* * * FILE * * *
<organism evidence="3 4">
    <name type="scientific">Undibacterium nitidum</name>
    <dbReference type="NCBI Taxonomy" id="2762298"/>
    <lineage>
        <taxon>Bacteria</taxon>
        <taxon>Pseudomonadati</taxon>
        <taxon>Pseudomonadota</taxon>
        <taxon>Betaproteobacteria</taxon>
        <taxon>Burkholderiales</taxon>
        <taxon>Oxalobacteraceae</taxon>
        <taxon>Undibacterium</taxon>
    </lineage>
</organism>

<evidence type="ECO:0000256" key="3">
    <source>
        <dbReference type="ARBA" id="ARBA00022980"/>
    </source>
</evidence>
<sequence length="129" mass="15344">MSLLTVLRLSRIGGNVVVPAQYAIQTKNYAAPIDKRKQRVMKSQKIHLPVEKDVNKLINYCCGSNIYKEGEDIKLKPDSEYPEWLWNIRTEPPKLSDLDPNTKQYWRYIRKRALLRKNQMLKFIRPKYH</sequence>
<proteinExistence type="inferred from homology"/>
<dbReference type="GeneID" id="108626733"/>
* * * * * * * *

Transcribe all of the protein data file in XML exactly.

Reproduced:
<organism evidence="3 4">
    <name type="scientific">Undibacterium nitidum</name>
    <dbReference type="NCBI Taxonomy" id="2762298"/>
    <lineage>
        <taxon>Bacteria</taxon>
        <taxon>Pseudomonadati</taxon>
        <taxon>Pseudomonadota</taxon>
        <taxon>Betaproteobacteria</taxon>
        <taxon>Burkholderiales</taxon>
        <taxon>Oxalobacteraceae</taxon>
        <taxon>Undibacterium</taxon>
    </lineage>
</organism>

<evidence type="ECO:0000256" key="3">
    <source>
        <dbReference type="ARBA" id="ARBA00022980"/>
    </source>
</evidence>
<sequence length="129" mass="15344">MSLLTVLRLSRIGGNVVVPAQYAIQTKNYAAPIDKRKQRVMKSQKIHLPVEKDVNKLINYCCGSNIYKEGEDIKLKPDSEYPEWLWNIRTEPPKLSDLDPNTKQYWRYIRKRALLRKNQMLKFIRPKYH</sequence>
<proteinExistence type="inferred from homology"/>
<dbReference type="GeneID" id="108626733"/>